The unusual subjects of this exhibition, airport control towers, are perfect examples of ‘form follows function’: a well-known 20th Century, modernist principle applied to architecture and industrial design. This approach is a vast contrast to the unbridled creativity of the visual arts. Having to design with functional restrictions, budgets and deadlines in place, however, can create spectacular results.
The drainage channels on Edinburgh’s control tower, for example, are masked by the double-helix decoration on its exterior. The tower of Fort Worth has a feature that looks like an eagle’s beak, hiding the tower’s microwave signal relay equipment. The design of Stockholm-Arlanda’s tower symbolises Hugin and Munin, the two ravens who keep watch over the world, according to Norse mythology. Finnish artist Silja Rantanen superimposed an excerpt from Antoine de Saint-Exupéry’s classic aviation book ‘Southern Mail’ (1929) on the tower’s black and white bands.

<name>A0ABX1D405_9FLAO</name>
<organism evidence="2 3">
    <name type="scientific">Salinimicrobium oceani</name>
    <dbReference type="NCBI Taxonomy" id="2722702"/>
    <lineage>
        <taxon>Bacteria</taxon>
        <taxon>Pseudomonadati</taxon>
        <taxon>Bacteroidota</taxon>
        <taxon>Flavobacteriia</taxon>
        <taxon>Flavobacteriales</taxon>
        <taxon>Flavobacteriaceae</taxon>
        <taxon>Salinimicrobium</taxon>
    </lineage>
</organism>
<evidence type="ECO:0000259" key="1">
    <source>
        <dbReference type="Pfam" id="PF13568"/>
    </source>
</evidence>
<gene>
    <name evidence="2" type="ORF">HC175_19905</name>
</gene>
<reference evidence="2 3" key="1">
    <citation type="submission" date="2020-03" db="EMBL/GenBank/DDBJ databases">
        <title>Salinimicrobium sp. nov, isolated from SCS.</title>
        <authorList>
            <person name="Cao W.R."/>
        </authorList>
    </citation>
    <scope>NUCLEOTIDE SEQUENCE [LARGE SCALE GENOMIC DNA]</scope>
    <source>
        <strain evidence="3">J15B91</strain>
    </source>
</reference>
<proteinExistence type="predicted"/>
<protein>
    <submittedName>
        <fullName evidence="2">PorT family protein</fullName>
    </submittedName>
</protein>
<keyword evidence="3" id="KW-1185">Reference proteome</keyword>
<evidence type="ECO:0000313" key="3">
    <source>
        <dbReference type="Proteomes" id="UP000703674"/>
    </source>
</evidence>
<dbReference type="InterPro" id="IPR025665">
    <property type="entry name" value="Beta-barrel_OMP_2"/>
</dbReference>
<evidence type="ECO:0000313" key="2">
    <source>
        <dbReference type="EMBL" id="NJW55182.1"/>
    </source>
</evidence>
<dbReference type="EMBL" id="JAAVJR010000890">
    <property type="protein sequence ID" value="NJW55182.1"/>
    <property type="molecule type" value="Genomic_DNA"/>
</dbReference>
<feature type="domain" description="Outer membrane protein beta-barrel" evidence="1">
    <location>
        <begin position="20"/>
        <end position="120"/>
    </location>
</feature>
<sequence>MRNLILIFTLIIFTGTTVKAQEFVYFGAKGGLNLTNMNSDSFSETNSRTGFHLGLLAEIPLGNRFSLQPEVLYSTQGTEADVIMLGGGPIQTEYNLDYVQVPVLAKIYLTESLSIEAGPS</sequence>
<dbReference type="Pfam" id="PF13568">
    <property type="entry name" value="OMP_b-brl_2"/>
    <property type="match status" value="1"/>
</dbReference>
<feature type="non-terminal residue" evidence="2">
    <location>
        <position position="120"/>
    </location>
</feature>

The artist, Carolyn J. Russo, has been a photographer and museum specialist at the National Air and Space Museum since 1988. By using an unusual perspective and crop she captures the features of these edifices in stylized, almost Art Deco-like images. Although functionality often inspires striking design it is also easily overlooked. Russo’s photography pays homage to the architects of these towers.
The exhibition, Art of the Airport Tower, is on show through to November 2016 at the National Air and Space Museum, Independence Ave at 6th Street, SW, Washington, DC 20560.